Children’s Preferences in Custody Actions
In many families, a child will have a closer relationship with one parent than the other. In such instances, if the parents decide to end their relationship, the child may express a desire to live with the parent they feel a greater affinity towards. While the courts may consider children’s preferences in custody actions, they will consider numerous other factors, as well, and simply because a child wishes to live with one parent does not mean that the courts will abide by their request. If you are involved in a custody dispute and are interested in learning more about how the courts determine parental rights, it is important to speak to an attorney as soon as possible. The dedicated Dallas child-custody lawyers of McClure Law Group can assess the facts of your case and formulate persuasive arguments to provide you with a strong chance of obtaining a successful result.Children’s Preferences in Custody Actions
Under Texas law, there are numerous factors the courts must consider in determining conservatorship, possession of, and access to a child. One of the factors is the child’s preference as to which parent dictates their primary residence. At the request of a party, an attorney ad litem for a child, or an amicus attorney, the court will interview the child that is the subject of a custody hearing in chambers to determine their preference with regard to conservatorship or which parent has the right to dictate their primary residence. Notably, the Texas Family Code (the “Code”) states that such an interview is mandatory if the request is made if the child is 12 or older, but the court can decide whether or not to question a child regarding their preference if they are younger than 12. The court can also conduct an interview to determine the child’s preference of its own volition. Regardless of what a child advises the court, the court is bound to issue a ruling that is in the best interests of that child.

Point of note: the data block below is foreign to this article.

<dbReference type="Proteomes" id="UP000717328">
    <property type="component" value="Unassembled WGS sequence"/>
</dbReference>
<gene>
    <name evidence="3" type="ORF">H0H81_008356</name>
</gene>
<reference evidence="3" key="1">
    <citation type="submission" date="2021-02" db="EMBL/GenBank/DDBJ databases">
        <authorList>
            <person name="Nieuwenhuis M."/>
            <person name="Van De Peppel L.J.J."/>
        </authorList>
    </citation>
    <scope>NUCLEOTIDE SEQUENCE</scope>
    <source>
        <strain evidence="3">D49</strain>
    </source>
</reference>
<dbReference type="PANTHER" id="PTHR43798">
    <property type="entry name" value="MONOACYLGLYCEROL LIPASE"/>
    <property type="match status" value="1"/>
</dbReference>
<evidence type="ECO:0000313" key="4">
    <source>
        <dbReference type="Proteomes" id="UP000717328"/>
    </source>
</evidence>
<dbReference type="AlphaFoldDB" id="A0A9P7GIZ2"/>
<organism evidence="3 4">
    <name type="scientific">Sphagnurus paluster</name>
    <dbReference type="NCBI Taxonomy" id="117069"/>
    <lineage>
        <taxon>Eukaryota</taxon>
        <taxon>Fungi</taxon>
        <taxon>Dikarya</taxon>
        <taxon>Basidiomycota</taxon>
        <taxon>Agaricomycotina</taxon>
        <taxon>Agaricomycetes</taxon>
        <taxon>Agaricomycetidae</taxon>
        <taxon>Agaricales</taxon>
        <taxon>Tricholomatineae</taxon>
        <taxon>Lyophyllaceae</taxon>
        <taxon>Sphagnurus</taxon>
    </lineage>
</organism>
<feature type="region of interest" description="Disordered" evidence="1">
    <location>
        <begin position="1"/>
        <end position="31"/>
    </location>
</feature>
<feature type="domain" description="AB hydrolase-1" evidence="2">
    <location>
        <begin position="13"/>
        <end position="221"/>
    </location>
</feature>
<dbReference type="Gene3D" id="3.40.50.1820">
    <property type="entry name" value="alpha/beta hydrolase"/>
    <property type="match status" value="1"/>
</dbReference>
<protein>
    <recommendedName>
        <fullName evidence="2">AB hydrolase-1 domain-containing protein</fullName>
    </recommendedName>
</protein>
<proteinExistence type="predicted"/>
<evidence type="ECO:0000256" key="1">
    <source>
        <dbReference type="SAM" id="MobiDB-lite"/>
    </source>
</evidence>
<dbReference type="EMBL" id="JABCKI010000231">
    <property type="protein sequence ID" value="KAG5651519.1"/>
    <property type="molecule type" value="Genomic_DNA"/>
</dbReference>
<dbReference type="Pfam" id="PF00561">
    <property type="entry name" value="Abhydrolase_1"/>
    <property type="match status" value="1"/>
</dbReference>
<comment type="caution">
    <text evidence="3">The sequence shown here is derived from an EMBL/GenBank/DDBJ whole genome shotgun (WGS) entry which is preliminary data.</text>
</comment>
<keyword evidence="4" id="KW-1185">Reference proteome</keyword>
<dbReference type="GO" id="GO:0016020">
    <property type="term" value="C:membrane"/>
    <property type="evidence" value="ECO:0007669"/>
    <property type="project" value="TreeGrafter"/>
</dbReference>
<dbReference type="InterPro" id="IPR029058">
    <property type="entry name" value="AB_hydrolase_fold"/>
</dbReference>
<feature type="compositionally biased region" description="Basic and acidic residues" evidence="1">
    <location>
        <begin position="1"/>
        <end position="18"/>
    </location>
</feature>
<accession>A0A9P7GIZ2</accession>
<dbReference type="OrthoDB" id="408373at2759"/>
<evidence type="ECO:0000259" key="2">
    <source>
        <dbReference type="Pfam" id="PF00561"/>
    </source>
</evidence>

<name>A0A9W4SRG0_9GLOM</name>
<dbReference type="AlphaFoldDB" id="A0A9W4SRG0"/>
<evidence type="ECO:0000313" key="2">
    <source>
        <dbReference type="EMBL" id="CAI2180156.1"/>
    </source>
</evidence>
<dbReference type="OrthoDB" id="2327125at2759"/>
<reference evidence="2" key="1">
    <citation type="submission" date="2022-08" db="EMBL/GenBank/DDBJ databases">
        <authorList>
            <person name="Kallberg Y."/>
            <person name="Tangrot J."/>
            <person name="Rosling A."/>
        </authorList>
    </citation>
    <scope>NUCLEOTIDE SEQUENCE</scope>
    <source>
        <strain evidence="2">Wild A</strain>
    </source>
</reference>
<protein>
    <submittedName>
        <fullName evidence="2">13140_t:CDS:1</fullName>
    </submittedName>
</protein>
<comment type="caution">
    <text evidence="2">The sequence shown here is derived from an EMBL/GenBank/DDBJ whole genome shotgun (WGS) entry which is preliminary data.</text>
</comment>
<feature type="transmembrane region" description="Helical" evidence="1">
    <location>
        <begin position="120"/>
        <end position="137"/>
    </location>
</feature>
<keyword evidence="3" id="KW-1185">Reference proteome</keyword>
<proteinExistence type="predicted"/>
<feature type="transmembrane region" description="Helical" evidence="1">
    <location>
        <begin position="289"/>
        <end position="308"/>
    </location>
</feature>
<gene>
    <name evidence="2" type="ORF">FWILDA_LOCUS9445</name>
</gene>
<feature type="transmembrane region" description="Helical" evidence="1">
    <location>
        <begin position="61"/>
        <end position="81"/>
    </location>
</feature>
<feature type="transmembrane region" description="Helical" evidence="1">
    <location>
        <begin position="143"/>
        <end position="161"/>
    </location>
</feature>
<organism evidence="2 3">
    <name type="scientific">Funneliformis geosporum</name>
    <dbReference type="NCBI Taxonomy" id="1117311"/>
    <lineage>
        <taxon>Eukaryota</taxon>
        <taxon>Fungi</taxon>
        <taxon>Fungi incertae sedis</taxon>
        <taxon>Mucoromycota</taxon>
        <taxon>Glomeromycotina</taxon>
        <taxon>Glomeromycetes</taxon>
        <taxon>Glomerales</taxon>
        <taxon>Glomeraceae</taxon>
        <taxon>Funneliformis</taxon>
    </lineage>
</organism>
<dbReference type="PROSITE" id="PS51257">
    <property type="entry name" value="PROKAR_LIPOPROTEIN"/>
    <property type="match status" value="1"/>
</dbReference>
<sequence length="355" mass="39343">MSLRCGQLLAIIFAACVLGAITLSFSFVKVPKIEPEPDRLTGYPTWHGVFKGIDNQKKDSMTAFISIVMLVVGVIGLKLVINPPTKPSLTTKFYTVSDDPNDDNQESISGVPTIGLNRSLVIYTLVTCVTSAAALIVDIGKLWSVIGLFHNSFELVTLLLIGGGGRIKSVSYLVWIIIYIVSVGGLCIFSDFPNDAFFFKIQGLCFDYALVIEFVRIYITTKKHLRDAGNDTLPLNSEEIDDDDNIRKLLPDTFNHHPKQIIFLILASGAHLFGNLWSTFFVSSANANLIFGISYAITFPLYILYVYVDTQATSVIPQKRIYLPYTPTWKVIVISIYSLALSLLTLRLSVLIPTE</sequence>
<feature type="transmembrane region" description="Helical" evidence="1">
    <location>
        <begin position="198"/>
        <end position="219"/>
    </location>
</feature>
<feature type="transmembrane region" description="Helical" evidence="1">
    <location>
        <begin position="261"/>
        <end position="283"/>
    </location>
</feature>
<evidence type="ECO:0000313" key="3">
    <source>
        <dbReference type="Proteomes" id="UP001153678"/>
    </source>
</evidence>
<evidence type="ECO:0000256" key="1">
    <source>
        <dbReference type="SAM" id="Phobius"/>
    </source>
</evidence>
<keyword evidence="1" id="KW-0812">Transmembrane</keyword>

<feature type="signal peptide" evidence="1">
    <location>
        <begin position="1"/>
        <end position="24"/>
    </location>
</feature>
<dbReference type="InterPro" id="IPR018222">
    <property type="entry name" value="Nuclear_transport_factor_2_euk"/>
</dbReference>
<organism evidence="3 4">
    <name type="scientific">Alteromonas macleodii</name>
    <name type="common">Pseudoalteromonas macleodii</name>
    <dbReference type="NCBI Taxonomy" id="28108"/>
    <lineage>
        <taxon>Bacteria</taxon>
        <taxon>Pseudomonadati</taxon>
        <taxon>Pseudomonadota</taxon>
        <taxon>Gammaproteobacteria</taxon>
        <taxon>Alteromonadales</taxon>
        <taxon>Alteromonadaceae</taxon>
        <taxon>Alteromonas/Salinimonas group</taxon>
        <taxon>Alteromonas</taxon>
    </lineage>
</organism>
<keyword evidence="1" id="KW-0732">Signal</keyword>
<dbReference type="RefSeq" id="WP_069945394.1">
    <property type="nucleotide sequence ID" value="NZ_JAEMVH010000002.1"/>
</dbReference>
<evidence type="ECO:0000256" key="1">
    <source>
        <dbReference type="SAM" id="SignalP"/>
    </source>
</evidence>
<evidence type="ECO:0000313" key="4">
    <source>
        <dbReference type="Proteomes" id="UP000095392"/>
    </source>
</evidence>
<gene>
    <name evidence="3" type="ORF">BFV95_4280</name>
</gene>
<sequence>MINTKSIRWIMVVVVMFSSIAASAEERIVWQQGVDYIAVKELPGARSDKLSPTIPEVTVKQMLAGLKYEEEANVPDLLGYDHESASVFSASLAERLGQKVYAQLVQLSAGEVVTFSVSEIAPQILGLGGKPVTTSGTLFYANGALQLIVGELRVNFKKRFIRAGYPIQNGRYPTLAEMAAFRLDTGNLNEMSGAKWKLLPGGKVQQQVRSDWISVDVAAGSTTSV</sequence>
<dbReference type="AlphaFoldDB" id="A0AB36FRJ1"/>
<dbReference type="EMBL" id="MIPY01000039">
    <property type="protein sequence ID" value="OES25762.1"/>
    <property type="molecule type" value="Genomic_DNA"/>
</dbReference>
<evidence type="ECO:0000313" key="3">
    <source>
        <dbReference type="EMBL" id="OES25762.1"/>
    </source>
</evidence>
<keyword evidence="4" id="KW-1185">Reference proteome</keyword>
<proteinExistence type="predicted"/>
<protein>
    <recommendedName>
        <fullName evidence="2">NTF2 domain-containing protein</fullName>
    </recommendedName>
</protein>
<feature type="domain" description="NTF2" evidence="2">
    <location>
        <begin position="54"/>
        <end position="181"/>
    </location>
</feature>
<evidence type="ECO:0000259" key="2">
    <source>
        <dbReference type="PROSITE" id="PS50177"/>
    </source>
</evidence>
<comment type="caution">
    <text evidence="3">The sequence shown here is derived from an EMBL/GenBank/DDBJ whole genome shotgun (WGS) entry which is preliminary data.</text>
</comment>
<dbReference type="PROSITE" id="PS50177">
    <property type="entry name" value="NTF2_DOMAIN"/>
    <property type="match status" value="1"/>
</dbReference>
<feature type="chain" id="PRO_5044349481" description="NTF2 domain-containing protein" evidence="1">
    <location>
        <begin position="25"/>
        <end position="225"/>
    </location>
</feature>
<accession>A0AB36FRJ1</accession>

Further, the Code dictates that a party can seek a modification of an order establishing possession and access or conservatorship if the modification would be in the child’s best interest and the child is at least 12 years old and has advised the court regarding their preference as to which parent has the sole right to designate their primary residence.Other Factors Weighed in Custody Actions
In addition to children’s preferences in custody actions, the court will consider other relevant factors. These factors include the child’s current and future emotional and physical needs, the ability of each parent to meet such demands, whether either parent or the child suffers from health issues, and whether either parent has a history of abuse or domestic violence. The court will also assess whether each parent is able to provide the child with a healthy and stable environment, which parent historically acted as the primary caretaker of the child, and the child’s relationship with each parent and any other member of their household. No single factor, including the child’s preference, is granted greater weight than any other.Contact a Knowledgeable Dallas Lawyer
Child-custody disputes often involve an interplay of factual, legal, and emotional issues, but the courts make custody decisions solely based on what is best for the child. If you are involved in a disagreement with your co-parent regarding custody, it is smart to contact an attorney to determine your options for protecting your rights. The knowledgeable Dallas lawyers of McClure Law Group possess the skills and experience needed to obtain favorable outcomes in family law cases, and if we represent you, we will work tirelessly on your behalf. We help parties with custody cases in Dallas, Rockwall, Fort Worth, Richardson, Frisco, Irving, McKinney, and Garland. We also represent people in family-law matters in Dallas, Denton, Rockwall, Collin, Tarrant, and Grayson Counties. You can contact us through our online form or by calling 214.692.8200 to set up a confidential meeting.